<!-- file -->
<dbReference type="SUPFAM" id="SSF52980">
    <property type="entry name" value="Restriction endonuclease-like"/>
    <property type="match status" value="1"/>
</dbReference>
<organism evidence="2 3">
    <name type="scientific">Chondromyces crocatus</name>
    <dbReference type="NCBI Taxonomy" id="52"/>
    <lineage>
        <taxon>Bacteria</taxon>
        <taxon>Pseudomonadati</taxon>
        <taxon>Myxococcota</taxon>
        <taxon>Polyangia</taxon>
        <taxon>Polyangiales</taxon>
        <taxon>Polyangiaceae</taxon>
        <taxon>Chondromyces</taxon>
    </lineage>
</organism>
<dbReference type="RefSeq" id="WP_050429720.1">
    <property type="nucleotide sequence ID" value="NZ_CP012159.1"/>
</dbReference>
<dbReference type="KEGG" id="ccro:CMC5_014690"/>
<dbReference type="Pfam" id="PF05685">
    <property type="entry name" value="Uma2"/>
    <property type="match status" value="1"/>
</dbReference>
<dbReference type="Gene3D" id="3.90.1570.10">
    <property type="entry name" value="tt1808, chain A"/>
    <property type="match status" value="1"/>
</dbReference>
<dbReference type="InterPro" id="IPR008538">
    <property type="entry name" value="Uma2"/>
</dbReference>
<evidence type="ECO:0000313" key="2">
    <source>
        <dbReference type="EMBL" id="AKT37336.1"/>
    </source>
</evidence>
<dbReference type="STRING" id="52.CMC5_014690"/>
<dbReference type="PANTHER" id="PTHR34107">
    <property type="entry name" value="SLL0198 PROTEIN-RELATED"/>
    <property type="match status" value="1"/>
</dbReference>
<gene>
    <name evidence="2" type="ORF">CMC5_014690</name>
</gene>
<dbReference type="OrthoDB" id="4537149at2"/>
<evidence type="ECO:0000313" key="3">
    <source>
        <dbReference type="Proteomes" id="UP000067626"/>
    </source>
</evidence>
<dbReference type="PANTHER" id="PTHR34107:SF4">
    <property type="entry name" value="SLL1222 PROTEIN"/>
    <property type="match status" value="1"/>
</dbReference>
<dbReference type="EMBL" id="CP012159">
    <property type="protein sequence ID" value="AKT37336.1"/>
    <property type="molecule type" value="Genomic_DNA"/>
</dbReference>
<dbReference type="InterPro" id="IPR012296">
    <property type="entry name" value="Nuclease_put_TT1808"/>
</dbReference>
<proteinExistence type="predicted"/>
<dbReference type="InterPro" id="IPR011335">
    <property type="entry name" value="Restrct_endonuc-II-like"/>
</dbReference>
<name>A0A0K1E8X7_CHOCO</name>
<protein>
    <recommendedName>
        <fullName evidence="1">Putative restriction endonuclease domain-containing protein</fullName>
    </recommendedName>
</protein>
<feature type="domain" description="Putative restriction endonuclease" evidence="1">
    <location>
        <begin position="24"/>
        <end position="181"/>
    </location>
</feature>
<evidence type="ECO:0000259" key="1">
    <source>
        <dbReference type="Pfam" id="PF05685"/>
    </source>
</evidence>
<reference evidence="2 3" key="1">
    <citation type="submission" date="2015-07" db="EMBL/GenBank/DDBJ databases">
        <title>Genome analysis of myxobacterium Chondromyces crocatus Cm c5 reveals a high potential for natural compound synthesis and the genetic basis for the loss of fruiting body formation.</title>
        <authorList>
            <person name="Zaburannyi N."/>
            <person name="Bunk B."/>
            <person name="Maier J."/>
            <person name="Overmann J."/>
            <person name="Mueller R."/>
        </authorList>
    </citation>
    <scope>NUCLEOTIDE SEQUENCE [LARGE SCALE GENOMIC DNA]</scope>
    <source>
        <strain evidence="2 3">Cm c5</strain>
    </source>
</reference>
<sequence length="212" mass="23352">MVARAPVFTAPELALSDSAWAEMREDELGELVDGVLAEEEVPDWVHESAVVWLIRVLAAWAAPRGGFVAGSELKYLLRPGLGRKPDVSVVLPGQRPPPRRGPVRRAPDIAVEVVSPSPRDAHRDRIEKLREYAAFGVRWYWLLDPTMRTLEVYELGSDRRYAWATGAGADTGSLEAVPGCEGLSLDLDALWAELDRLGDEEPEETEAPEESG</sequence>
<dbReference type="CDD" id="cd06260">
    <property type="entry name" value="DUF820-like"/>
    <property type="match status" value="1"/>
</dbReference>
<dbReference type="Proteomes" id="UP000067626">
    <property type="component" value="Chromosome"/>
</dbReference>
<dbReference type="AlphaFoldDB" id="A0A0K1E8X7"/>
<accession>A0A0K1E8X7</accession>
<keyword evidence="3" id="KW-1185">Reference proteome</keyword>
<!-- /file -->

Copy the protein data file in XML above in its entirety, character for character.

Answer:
<dbReference type="SUPFAM" id="SSF52980">
    <property type="entry name" value="Restriction endonuclease-like"/>
    <property type="match status" value="1"/>
</dbReference>
<organism evidence="2 3">
    <name type="scientific">Chondromyces crocatus</name>
    <dbReference type="NCBI Taxonomy" id="52"/>
    <lineage>
        <taxon>Bacteria</taxon>
        <taxon>Pseudomonadati</taxon>
        <taxon>Myxococcota</taxon>
        <taxon>Polyangia</taxon>
        <taxon>Polyangiales</taxon>
        <taxon>Polyangiaceae</taxon>
        <taxon>Chondromyces</taxon>
    </lineage>
</organism>
<dbReference type="RefSeq" id="WP_050429720.1">
    <property type="nucleotide sequence ID" value="NZ_CP012159.1"/>
</dbReference>
<dbReference type="KEGG" id="ccro:CMC5_014690"/>
<dbReference type="Pfam" id="PF05685">
    <property type="entry name" value="Uma2"/>
    <property type="match status" value="1"/>
</dbReference>
<dbReference type="Gene3D" id="3.90.1570.10">
    <property type="entry name" value="tt1808, chain A"/>
    <property type="match status" value="1"/>
</dbReference>
<dbReference type="InterPro" id="IPR008538">
    <property type="entry name" value="Uma2"/>
</dbReference>
<evidence type="ECO:0000313" key="2">
    <source>
        <dbReference type="EMBL" id="AKT37336.1"/>
    </source>
</evidence>
<dbReference type="STRING" id="52.CMC5_014690"/>
<dbReference type="PANTHER" id="PTHR34107">
    <property type="entry name" value="SLL0198 PROTEIN-RELATED"/>
    <property type="match status" value="1"/>
</dbReference>
<gene>
    <name evidence="2" type="ORF">CMC5_014690</name>
</gene>
<dbReference type="OrthoDB" id="4537149at2"/>
<evidence type="ECO:0000313" key="3">
    <source>
        <dbReference type="Proteomes" id="UP000067626"/>
    </source>
</evidence>
<dbReference type="PANTHER" id="PTHR34107:SF4">
    <property type="entry name" value="SLL1222 PROTEIN"/>
    <property type="match status" value="1"/>
</dbReference>
<dbReference type="EMBL" id="CP012159">
    <property type="protein sequence ID" value="AKT37336.1"/>
    <property type="molecule type" value="Genomic_DNA"/>
</dbReference>
<dbReference type="InterPro" id="IPR012296">
    <property type="entry name" value="Nuclease_put_TT1808"/>
</dbReference>
<proteinExistence type="predicted"/>
<dbReference type="InterPro" id="IPR011335">
    <property type="entry name" value="Restrct_endonuc-II-like"/>
</dbReference>
<name>A0A0K1E8X7_CHOCO</name>
<protein>
    <recommendedName>
        <fullName evidence="1">Putative restriction endonuclease domain-containing protein</fullName>
    </recommendedName>
</protein>
<feature type="domain" description="Putative restriction endonuclease" evidence="1">
    <location>
        <begin position="24"/>
        <end position="181"/>
    </location>
</feature>
<evidence type="ECO:0000259" key="1">
    <source>
        <dbReference type="Pfam" id="PF05685"/>
    </source>
</evidence>
<reference evidence="2 3" key="1">
    <citation type="submission" date="2015-07" db="EMBL/GenBank/DDBJ databases">
        <title>Genome analysis of myxobacterium Chondromyces crocatus Cm c5 reveals a high potential for natural compound synthesis and the genetic basis for the loss of fruiting body formation.</title>
        <authorList>
            <person name="Zaburannyi N."/>
            <person name="Bunk B."/>
            <person name="Maier J."/>
            <person name="Overmann J."/>
            <person name="Mueller R."/>
        </authorList>
    </citation>
    <scope>NUCLEOTIDE SEQUENCE [LARGE SCALE GENOMIC DNA]</scope>
    <source>
        <strain evidence="2 3">Cm c5</strain>
    </source>
</reference>
<sequence length="212" mass="23352">MVARAPVFTAPELALSDSAWAEMREDELGELVDGVLAEEEVPDWVHESAVVWLIRVLAAWAAPRGGFVAGSELKYLLRPGLGRKPDVSVVLPGQRPPPRRGPVRRAPDIAVEVVSPSPRDAHRDRIEKLREYAAFGVRWYWLLDPTMRTLEVYELGSDRRYAWATGAGADTGSLEAVPGCEGLSLDLDALWAELDRLGDEEPEETEAPEESG</sequence>
<dbReference type="CDD" id="cd06260">
    <property type="entry name" value="DUF820-like"/>
    <property type="match status" value="1"/>
</dbReference>
<dbReference type="Proteomes" id="UP000067626">
    <property type="component" value="Chromosome"/>
</dbReference>
<dbReference type="AlphaFoldDB" id="A0A0K1E8X7"/>
<accession>A0A0K1E8X7</accession>
<keyword evidence="3" id="KW-1185">Reference proteome</keyword>